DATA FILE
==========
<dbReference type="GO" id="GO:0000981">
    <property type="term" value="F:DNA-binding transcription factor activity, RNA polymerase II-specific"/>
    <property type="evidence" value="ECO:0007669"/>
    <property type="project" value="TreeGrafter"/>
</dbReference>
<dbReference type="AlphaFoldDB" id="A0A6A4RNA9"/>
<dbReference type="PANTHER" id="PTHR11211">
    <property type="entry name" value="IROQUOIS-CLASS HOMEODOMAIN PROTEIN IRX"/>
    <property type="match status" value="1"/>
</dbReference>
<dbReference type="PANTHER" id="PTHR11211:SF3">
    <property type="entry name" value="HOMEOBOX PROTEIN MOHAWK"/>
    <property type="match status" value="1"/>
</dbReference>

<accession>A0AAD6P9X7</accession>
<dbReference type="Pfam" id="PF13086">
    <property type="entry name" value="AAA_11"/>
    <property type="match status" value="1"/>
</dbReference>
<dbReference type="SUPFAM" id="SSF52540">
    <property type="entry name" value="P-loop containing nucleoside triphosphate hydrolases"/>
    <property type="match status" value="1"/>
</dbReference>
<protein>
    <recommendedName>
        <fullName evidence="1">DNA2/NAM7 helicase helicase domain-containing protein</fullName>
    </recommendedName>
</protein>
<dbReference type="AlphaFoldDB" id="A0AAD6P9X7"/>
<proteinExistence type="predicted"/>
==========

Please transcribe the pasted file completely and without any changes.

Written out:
<dbReference type="GO" id="GO:0000981">
    <property type="term" value="F:DNA-binding transcription factor activity, RNA polymerase II-specific"/>
    <property type="evidence" value="ECO:0007669"/>
    <property type="project" value="TreeGrafter"/>
</dbReference>
<dbReference type="AlphaFoldDB" id="A0A6A4RNA9"/>
<dbReference type="PANTHER" id="PTHR11211">
    <property type="entry name" value="IROQUOIS-CLASS HOMEODOMAIN PROTEIN IRX"/>
    <property type="match status" value="1"/>
</dbReference>
<dbReference type="PANTHER" id="PTHR11211:SF3">
    <property type="entry name" value="HOMEOBOX PROTEIN MOHAWK"/>
    <property type="match status" value="1"/>
</dbReference>

<accession>A0AAD6P9X7</accession>
<dbReference type="Pfam" id="PF13086">
    <property type="entry name" value="AAA_11"/>
    <property type="match status" value="1"/>
</dbReference>
<dbReference type="SUPFAM" id="SSF52540">
    <property type="entry name" value="P-loop containing nucleoside triphosphate hydrolases"/>
    <property type="match status" value="1"/>
</dbReference>
<protein>
    <recommendedName>
        <fullName evidence="1">DNA2/NAM7 helicase helicase domain-containing protein</fullName>
    </recommendedName>
</protein>
<dbReference type="AlphaFoldDB" id="A0AAD6P9X7"/>
<proteinExistence type="predicted"/>